I decided to go shopping today. I brought a big stack of business cards so that I could at least try to network if I didn't find anything to buy. Before the advent of the internet, when I was the cocky cross country antique shopper, I would say that you could drop me off with $50.00 in any small town in america with an antique mall and I would turn it into $500.00 in a week. You used to find great stuff anywhere but when the little old lady in Dubuque discovered ebay, everything got sucked out of the stores, stuck online and prices dropped to nothing.   Because now things don't appreciate. There are no market makers and little magic, since all the prices everyone has ever paid for anything is known.  Things go directly to the end user and they quickly lost interest.  Commodities once considered scarce suddenly turned up all over the place.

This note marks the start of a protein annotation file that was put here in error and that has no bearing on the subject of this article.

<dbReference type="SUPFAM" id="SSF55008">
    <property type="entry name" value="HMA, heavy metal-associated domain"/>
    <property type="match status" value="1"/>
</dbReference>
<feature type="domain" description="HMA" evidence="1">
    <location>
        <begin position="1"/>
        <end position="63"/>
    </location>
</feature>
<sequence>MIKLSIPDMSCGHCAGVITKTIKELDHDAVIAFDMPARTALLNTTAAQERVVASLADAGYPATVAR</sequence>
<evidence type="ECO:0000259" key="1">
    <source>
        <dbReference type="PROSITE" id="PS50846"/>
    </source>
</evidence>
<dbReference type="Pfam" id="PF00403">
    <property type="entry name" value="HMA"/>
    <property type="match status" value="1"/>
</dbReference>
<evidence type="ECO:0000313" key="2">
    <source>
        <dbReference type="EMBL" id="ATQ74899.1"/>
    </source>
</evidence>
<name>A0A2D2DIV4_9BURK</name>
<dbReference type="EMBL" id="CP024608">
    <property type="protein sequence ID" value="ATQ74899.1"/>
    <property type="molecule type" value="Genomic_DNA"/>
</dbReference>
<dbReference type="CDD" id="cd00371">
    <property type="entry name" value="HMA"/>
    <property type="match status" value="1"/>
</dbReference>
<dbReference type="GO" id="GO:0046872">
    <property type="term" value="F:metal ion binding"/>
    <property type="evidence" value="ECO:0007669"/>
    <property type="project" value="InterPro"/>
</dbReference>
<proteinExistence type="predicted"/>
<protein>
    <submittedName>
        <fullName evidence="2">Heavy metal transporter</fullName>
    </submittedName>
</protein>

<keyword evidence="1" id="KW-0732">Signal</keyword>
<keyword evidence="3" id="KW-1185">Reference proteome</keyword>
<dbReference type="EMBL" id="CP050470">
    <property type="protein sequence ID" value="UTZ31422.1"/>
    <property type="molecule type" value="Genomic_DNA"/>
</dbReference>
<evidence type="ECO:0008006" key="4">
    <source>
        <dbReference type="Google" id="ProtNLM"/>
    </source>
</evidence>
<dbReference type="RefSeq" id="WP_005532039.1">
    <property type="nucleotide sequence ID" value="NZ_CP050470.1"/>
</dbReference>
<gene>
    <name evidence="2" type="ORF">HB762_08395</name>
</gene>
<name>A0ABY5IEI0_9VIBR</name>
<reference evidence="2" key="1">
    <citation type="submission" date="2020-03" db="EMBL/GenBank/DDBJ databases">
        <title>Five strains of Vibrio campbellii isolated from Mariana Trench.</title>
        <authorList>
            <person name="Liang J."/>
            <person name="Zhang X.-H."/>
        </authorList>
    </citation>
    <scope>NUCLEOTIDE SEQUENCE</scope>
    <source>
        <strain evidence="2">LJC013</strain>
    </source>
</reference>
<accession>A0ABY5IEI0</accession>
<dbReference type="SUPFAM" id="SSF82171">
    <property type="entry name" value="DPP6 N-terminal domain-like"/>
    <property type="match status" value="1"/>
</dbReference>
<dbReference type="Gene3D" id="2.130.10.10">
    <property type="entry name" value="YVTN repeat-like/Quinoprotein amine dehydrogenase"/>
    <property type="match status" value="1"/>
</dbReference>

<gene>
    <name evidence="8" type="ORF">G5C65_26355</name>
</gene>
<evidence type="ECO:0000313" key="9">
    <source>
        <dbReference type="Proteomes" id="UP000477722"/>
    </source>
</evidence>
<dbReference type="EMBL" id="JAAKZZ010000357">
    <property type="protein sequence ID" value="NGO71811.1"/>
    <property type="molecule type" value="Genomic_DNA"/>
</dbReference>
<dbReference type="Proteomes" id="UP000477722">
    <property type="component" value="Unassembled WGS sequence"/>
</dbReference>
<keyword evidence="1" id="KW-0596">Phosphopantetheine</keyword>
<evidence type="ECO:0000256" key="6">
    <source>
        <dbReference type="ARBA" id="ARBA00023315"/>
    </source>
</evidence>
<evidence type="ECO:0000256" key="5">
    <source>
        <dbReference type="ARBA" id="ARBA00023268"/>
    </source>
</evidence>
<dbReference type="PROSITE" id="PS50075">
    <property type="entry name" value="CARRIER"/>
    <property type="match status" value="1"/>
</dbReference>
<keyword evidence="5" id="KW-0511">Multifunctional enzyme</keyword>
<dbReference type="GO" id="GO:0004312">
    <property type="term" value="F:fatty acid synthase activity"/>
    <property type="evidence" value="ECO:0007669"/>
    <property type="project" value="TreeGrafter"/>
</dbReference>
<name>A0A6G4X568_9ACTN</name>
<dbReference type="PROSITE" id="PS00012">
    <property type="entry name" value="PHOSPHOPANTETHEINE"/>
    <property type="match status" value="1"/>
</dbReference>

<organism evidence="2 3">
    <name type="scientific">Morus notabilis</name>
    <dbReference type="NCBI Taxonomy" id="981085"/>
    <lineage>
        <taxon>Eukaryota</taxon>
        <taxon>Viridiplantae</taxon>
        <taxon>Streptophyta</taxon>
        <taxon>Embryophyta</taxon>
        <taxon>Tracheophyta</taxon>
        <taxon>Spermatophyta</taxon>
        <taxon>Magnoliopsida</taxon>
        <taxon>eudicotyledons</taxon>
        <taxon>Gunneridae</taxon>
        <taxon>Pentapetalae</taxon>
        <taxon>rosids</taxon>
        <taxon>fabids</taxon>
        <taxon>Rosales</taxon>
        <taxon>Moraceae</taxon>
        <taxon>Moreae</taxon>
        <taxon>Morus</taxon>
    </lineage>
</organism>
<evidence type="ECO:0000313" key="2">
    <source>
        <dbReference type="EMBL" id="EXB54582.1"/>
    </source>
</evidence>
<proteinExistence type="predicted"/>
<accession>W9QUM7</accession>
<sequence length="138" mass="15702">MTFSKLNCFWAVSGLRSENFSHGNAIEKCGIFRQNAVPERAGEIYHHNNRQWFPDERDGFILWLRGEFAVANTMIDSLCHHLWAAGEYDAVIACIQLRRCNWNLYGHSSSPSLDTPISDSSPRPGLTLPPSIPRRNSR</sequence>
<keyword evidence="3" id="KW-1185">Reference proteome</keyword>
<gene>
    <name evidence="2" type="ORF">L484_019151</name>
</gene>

I was going to flip a coin and see if I should go north or south and stuck on north. I hit the malls in Temecula and found nothing but did have a pleasant visit with Doc and his wife at Temecula Traders, two fine people that have been in the game since christ was a a corporal.  Bought some licorice jelly beans at Granny's but nothing grabbed me merchandise wise.  Hit 4 or 5 different shops but it all looked pretty tired. I am one of those top of the tertiary food chain predators who wants the best of the best.

I passed an interesting pub, The Public House and called up my friend Cam in Salinas for some advice. "Cam, it's 10:30 a.m., I just drove by what looked like a nice bar, should I shop today or go in and drink all day?"

"What town are you in?"